Burning season in Coronado

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Coronado 1
A neighbor is clearing away the vegetation in a traditional and illegal way, by burning. The smoke and ashes are the minor part of the problem. Photo by John July.

Another burning season

photos and video by John July, note by Eric Jackson

It’s burning season, a tradition that goes back thousands of year here. Go chopping through the red clay in many a place that has been inhabited off and on for a very long time and you may encounter one or more thin black layers in the soil. Those are the marks of burning seasons long ago.

Why? Swidden agriculture worked well in a Panama that was not heavily populated. Slash away a part of the jungle, set it on fire and the ash provides fertilizer that allows a season or two of crops in the not so nutrient-rich red clay (or sandy white) land. After a couple of seasons the paractice was to abandon that place to the jungle and cut down a new patch to farm. It worked reasonably well in its time.

Had the heyday of slash-and-burn come and gone before the Spanish Conquest? The isthmus supported a much larger population shortly before the Europeans arrived, with their guns and horses and attack dogs and deadliest of all, their diseases. From studies of forestation, deforestation and archaeology as well as the Spanish church and governmental records we know that there was a great reduction in the population following the conquerors’ arrival. The details are emerging and such lines of inquiry as DMA research, folklore in indigenous languages, explorations of old sites with ground penetrating radar, the analysis of old garbage dumps and so on are giving us ever more detail on what happened. When the Spaniards arrived there were little warring territories and that may have been about competition among groups that had exhausted their lands by too frequent slashing and burning. After the conquest forests grew back in many parts of Panama where they had been cut down.

Those who would build fertile soil by adding compost to infertile fields should not burn anything. The fire not only depletes the carbon that enriches the soil but also kills the worms and microbes that help make the soil fertile.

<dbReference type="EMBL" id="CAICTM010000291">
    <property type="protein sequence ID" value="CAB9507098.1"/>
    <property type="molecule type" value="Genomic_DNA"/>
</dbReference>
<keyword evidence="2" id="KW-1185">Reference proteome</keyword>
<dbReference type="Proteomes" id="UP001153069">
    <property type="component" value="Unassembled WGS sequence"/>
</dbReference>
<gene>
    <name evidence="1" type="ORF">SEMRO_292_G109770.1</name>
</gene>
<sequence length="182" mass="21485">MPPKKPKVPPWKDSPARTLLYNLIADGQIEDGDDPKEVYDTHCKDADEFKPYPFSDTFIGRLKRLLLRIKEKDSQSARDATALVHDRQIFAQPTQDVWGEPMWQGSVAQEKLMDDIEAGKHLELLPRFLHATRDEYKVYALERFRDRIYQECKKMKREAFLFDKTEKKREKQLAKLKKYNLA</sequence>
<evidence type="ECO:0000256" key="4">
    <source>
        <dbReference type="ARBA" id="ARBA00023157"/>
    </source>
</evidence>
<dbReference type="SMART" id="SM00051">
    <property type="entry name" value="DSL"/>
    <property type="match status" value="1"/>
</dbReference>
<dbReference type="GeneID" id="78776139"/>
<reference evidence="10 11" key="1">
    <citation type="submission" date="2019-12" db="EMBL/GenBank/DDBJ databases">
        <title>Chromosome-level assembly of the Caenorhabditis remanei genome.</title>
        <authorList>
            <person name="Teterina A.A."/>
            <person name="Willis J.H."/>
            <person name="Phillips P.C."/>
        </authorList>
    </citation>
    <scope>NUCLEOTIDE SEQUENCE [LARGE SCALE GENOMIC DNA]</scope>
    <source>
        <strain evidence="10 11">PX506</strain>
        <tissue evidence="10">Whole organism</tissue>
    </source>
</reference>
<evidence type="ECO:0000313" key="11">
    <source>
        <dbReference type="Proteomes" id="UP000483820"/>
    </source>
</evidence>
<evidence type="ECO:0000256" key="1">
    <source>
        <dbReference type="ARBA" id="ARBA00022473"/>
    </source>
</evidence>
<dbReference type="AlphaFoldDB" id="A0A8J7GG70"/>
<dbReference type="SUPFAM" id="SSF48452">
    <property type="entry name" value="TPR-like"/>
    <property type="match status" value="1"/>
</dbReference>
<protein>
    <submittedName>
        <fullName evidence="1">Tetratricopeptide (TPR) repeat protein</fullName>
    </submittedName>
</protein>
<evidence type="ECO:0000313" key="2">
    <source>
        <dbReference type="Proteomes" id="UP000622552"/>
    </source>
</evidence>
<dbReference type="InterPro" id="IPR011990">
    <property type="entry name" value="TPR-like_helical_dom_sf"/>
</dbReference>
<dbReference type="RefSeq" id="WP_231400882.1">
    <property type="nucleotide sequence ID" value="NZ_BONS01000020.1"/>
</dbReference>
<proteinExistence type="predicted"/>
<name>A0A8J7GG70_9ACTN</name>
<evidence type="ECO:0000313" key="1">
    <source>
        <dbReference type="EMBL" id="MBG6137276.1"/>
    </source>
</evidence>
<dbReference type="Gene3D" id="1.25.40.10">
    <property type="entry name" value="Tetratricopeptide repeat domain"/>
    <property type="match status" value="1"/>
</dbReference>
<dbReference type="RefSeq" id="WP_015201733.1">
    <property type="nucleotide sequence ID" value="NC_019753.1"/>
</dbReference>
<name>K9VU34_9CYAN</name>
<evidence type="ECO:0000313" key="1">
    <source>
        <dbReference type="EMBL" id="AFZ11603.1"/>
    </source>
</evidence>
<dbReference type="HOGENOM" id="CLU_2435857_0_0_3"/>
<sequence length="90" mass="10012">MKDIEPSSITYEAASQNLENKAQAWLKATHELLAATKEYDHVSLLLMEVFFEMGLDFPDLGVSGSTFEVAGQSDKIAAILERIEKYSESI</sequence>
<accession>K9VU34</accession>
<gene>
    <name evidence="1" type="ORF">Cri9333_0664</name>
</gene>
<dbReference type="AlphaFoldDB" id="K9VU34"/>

In any  case, in the 1950s the old Panama Canal Company sealed the fate of swidden agriculture and the natural regeneration of forests with a monumental environmental blunder. To shore up the banks of the Panama Canal’s Culebra Cut, they imported Vietnamese elephant grass — paja canalera or Saccharum spontaneum — and it became the most prolific of invasive weeds. Slash and burn a patch of forest and what grows now is this stuff, grass that cows and horses won’t eat. The grass must be aggressively eliminated before there can be a new generation of trees.

So why, other than an ignorance beyond traditionalism, would someone burn their land in a place like Coronado? So many of the people there, Panamanians and newcomers alike, put a high premium on cutting labor costs. The law requires that people periodically clear their fence lines of vegetation. It is cheaper to burn it than to hire somebody to cut it.

Such burning is also illegal. Breathing in the smoke is unhealthy. Sweeping away the soot and ash that falls on the neighborhood is another household chore imposed from without. And then, as happened here, the fire can spread beyond the property of the one doing the burning. As it turned out, spreading to burn a neighbor’s casita and down a utility line. The bomberos who were called to the scene were surely not amused by the time, labor, expense and risk involved to them.

Coronado 2

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